Hope: Stories Worth Telling (Part 2)

I believe your story might be your greatest gift.

We all live in stories. God reveals Himself through stories. Your particular story incorporates a unique combination of experiences and relationships. It’s a gift, and the highest use for any gift is to enjoy it and share it in service to others.

This is #2 in a series called “Stories Worth Telling” that’s looking at some principles to consider. Last time I suggested Tell The Truth. Today I’m encouraging us all to…


Why are you telling your story?

I’m thinking that there are a few reasons. Among them:

  • To ask for help.
  • To seek attention or approval.
  • To offer hope.


For a long time I told the story of my injury in a desperate search for relief. From a very dark, lonely place I reached out for anyone who might make sense of senselessness. I imagined that somehow, if I told it enough times, completely irrational circumstances might assume some sort of logical organization.

When you’re hurting and lost, it’s good to share, to express the pain and disappointment and hopelessness. A counselor named Pete encouraged me to write in a journal, and the process really helped me to find a way out of the darkness.

I learned that telling my story—to the right people—helped. I honestly cannot retrace the precise process. I only know that, through time and tears, the darkness subsided and light gradually appeared where I’d been certain it could never shine again.

The journal slowly revealed subtle patterns I’d missed in the swirling chaos of grief. Telling my story allowed me to take an honest look at my choices, to gain perspective, to view myself as a character in a play of which I was the author. As I learned that I could write better scenes, a tale of pain and loss pointed the way to growth and possibility.

Please don’t misunderstand—I am NOT thankful for the injury or the pain. I don’t believe God intended or caused them. They were evil, but God used them for good.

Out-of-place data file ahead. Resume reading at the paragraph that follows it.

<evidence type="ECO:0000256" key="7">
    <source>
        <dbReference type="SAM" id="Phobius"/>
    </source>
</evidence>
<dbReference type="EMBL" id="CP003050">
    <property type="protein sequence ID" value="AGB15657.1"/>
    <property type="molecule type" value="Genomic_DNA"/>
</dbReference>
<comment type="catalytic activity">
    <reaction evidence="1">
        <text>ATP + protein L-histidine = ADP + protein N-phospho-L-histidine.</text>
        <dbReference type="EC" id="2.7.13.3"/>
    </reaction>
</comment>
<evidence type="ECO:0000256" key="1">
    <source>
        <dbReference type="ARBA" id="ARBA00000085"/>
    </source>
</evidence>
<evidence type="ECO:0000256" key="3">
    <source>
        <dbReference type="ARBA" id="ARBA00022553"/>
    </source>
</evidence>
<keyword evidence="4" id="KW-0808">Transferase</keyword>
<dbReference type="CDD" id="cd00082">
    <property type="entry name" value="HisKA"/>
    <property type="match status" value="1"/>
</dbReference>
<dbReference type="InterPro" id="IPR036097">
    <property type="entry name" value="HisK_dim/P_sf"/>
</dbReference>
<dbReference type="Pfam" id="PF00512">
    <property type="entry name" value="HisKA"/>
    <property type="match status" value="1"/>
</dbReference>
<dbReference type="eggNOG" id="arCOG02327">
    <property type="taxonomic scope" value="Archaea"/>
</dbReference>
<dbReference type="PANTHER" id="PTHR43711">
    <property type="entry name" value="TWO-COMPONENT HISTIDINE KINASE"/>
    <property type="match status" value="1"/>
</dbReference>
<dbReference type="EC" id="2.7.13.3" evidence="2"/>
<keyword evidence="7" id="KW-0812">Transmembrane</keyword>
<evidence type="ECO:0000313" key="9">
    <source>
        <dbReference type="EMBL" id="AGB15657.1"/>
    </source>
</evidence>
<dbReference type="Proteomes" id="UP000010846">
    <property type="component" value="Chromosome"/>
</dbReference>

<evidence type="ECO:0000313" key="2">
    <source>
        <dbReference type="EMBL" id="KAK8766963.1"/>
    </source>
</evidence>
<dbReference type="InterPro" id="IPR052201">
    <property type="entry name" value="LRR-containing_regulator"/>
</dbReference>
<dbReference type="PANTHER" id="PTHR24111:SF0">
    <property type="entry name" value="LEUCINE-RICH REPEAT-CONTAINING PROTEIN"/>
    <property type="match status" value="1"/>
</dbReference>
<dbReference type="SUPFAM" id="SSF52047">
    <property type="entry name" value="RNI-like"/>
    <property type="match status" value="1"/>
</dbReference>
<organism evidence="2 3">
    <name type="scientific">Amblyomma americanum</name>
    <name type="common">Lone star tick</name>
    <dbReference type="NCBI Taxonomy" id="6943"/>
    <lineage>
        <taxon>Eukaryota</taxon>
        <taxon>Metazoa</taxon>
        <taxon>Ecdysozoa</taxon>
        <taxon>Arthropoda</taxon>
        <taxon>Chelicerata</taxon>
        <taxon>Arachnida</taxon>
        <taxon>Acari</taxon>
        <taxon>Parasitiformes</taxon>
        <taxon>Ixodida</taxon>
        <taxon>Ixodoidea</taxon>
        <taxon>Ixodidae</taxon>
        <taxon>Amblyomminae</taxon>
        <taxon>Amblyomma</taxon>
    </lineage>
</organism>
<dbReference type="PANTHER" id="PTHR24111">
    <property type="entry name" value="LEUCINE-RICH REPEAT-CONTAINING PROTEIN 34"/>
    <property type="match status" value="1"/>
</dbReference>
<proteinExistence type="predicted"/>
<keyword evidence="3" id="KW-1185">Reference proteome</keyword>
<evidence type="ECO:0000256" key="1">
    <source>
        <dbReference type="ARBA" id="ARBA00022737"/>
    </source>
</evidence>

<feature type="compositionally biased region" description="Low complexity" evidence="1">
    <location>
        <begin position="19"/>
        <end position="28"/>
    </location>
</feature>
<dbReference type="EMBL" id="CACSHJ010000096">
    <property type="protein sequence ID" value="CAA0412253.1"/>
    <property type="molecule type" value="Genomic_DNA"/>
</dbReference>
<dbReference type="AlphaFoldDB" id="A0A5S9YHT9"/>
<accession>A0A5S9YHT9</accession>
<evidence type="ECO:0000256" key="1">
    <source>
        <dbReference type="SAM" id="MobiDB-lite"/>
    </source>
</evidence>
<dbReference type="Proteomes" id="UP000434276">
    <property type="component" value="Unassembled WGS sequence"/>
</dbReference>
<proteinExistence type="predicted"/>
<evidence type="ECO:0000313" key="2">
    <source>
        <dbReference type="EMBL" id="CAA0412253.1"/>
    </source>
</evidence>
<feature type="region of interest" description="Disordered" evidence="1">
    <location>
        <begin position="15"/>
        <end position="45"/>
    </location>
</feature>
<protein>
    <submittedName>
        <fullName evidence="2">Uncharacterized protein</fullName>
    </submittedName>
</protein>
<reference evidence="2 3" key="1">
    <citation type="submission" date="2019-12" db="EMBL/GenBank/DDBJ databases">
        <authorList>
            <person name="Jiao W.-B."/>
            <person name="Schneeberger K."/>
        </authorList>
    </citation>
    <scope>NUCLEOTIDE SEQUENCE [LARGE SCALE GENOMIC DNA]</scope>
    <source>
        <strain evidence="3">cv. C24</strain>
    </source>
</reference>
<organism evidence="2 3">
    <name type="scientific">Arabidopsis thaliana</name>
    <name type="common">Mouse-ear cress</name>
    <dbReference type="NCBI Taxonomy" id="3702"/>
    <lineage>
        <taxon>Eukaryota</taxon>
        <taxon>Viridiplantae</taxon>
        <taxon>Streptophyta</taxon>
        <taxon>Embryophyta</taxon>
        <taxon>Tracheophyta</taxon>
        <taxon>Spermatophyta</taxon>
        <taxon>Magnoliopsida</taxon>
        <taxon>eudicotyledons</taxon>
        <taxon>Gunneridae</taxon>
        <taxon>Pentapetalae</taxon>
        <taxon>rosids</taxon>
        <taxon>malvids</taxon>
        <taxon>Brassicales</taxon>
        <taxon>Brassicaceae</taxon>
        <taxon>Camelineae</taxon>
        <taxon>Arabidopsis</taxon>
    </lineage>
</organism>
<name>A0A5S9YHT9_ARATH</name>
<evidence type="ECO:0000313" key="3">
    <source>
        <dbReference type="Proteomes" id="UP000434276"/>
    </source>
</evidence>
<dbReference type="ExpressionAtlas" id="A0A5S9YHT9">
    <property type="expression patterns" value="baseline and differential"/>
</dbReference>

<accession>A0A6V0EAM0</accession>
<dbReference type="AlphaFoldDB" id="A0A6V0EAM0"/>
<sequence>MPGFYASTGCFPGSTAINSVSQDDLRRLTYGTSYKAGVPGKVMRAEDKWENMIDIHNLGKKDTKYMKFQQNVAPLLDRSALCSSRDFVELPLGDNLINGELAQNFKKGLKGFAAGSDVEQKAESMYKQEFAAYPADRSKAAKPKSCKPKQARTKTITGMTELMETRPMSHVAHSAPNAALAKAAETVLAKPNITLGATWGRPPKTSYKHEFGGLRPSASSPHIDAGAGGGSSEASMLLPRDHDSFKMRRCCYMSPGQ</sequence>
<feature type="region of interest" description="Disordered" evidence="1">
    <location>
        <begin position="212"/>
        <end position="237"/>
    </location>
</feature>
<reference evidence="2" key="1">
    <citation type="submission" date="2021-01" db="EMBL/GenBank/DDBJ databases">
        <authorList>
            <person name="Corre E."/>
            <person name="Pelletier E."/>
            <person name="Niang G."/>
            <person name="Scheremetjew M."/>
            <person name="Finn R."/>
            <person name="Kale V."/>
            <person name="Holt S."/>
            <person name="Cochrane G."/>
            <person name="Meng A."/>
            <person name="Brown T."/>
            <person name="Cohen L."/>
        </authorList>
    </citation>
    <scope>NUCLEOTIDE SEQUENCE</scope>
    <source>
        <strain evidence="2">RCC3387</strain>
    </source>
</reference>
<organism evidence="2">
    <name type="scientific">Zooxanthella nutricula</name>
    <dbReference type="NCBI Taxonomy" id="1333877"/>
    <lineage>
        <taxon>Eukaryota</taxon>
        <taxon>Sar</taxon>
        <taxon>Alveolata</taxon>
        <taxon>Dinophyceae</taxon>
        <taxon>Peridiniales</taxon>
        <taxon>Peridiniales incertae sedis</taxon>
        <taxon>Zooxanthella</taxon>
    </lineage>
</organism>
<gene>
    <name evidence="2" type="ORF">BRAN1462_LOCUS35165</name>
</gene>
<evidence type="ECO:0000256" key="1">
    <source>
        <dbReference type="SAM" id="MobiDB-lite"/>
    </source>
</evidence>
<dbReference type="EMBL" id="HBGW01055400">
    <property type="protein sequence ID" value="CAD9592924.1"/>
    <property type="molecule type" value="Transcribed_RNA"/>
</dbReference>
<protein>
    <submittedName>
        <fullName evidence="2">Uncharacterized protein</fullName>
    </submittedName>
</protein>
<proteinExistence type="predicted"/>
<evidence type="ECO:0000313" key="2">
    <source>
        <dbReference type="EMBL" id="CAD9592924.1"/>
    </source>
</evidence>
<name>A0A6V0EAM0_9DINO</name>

I discovered that my story was an incredible gift—to myself. God used the twisted horror of my injury to show me a new life of possibility. He invited me to hope.


Sometimes our stories become a competition, a way to see who can cast themselves as most pitiful or most heroic. Sadly, I’ve been guilty of screaming, “Look at me! Feel sorry for me! None of this is my fault!”

Or, even worse, “You should admire me for enduring the most horrible life ever!”

Okay, maybe I’ve never been quite that blatant about it. But I’ve certainly worked hard at times to gain sympathy or to somehow justify bad behavior because of the unfairness of my situation. (My Pain’s Worse Than Yours)

Everyone endures pain, grief, and injustice. Life isn’t a contest to see who can be most pathetic.

Attention, pity, admiration—they’re all rationalizations, weaknesses, signs that I’m wasting the gift of my story.


Every story can be a source of hope and encouragement, because that’s how God works. He uses ordinary events to reveal extraordinary possibilities.

And there’s the subtle twist—as soon as I forget that God’s at work and pretend that somehow I’ve done something remarkable, the process falls apart. I fall into promoting ME and MY accomplishments. I do it all the time.

Relentless Grace is a story of hope, but it’s not my story. As the subtitle explains, it’s God’s Invitation To Give Hope Another Chance. That’s what I learned through those long nights writing in the journal. As difficult as it is to admit, …

It’s not about me.

My story, and yours, are gifts. We can open them, look past the exterior wrapping of temporary pleasure and struggle, and savor the opportunities inside. We can learn from them, and we can share them with others.

Every story contains the possibility of deep, intimate relationships with self, others, and God. That’s the purpose for which we were created, and that’s why it’s important to share our stories.

Tell your story in a way that encourages yourself and others to see the hope of love and authentic intimacy.

How about you? Do you struggle with finding and telling a story of hope?

See: Part 1 | Part 3 | Part 4